OutRage! supports equality and is backing the campaign for an equal age of consent of 16 for everyone: gay, straight, and bisexual.
Since September 1998 we have been engaged in an on-going review of issues concerning consent and protection, covering both homosexual and heterosexual relationships.
Equality is our priority, together with better-quality sex education to inform and empower young people of all sexualities to protect themselves against unwanted pregnancies, HIV infection, and sexual manipulation.
In the past OutRage! has championed an age of consent of 14. Our aim was to reduce the criminalisation of young people involved in consenting relationships, and to remove the legal obstacles to earlier, more-effective sex education in schools.
Last September we agreed that it was not helpful to campaign for a specific age of consent. Given that young people mature at different ages, any specific age of consent is somewhat arbitrary. OutRage! therefore decided to cease campaigning for consent at 14. We opted for a policy of not supporting any specific age of consent, putting the emphasis instead on improved sex education and the protection of young people against abusive relationships.
As part of our continuing review of the consent laws, we are still exploring what an ideal age of consent might be. This review includes looking at the experiences of other European countries, where ages of consent vary widely, and at the policies of child welfare groups.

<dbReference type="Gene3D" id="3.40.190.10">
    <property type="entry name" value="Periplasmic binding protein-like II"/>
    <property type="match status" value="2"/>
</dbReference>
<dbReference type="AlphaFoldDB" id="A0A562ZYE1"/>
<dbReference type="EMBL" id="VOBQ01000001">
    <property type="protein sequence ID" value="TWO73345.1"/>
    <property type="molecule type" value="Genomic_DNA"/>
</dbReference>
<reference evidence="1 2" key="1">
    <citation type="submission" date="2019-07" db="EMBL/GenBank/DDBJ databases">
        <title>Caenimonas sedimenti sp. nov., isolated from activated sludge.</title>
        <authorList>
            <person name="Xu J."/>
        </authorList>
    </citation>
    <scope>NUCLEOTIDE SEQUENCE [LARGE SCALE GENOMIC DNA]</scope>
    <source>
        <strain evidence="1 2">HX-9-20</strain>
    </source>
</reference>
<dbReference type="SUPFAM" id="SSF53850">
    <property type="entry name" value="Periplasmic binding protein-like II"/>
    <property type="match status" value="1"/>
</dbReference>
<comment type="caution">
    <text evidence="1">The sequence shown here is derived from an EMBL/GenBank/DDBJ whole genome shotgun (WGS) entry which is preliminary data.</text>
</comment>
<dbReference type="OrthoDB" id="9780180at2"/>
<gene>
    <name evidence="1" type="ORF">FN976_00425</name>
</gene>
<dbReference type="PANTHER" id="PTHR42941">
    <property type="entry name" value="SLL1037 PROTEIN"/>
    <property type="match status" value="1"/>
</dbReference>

We remain committed to opposing the prosecution of young people involved in victimless relationships and want to encourage a calm, considered public debate about how the sexual rights of young people can be balanced with laws to ensure their protection against abuse.
Sex education can play a major rôle in protecting young people. It should include nonjudgemental information about heterosexuality, homosexuality, and bisexuality, with practical advice on how to refuse unwanted sexual advances, negotiate safer sex, and sustain fulfilling relationships based on mutual consent and respect.
One way to protect young people against sexual abuse is by sex education lessons challenging the notion that sex is something sordid which should be kept hidden, and by empowering young people to stand up for their sexual rights, which include the right to say "no" to sex.
Sexually knowledgeable and confident young people
are more likely to resist sexual exploitation
than those who are sexually ignorant and ashamed.
The second reading in the Commons of the Sexual Offences (Amendment) Bill is expected to be on Monday, 25th January 1999, after which the Bill will go into the Committee stage, returning probably at the end of February for the report stage and third reading.
To ensure that we get another strong vote in the Commons before the Bill goes to the Lords, and to maximise the likelihood of getting the Bill through the Lords, we are asking you to write today to your MP, at the
Baroness Young of Farnworth,
who organised the homophobic vote in the Lords last summer,
claims she has had a very large postbag supporting her stand against equality.
You can either write to her at the House of Lords,
or fax her on 020-184.108.40.206,
or sign Stonewall's electronic petition. Letters should be addressed to "The Rt. Hon. The Baroness Young, DL",
with salutation "Dear Lady Young", and signed "Yours sincerely".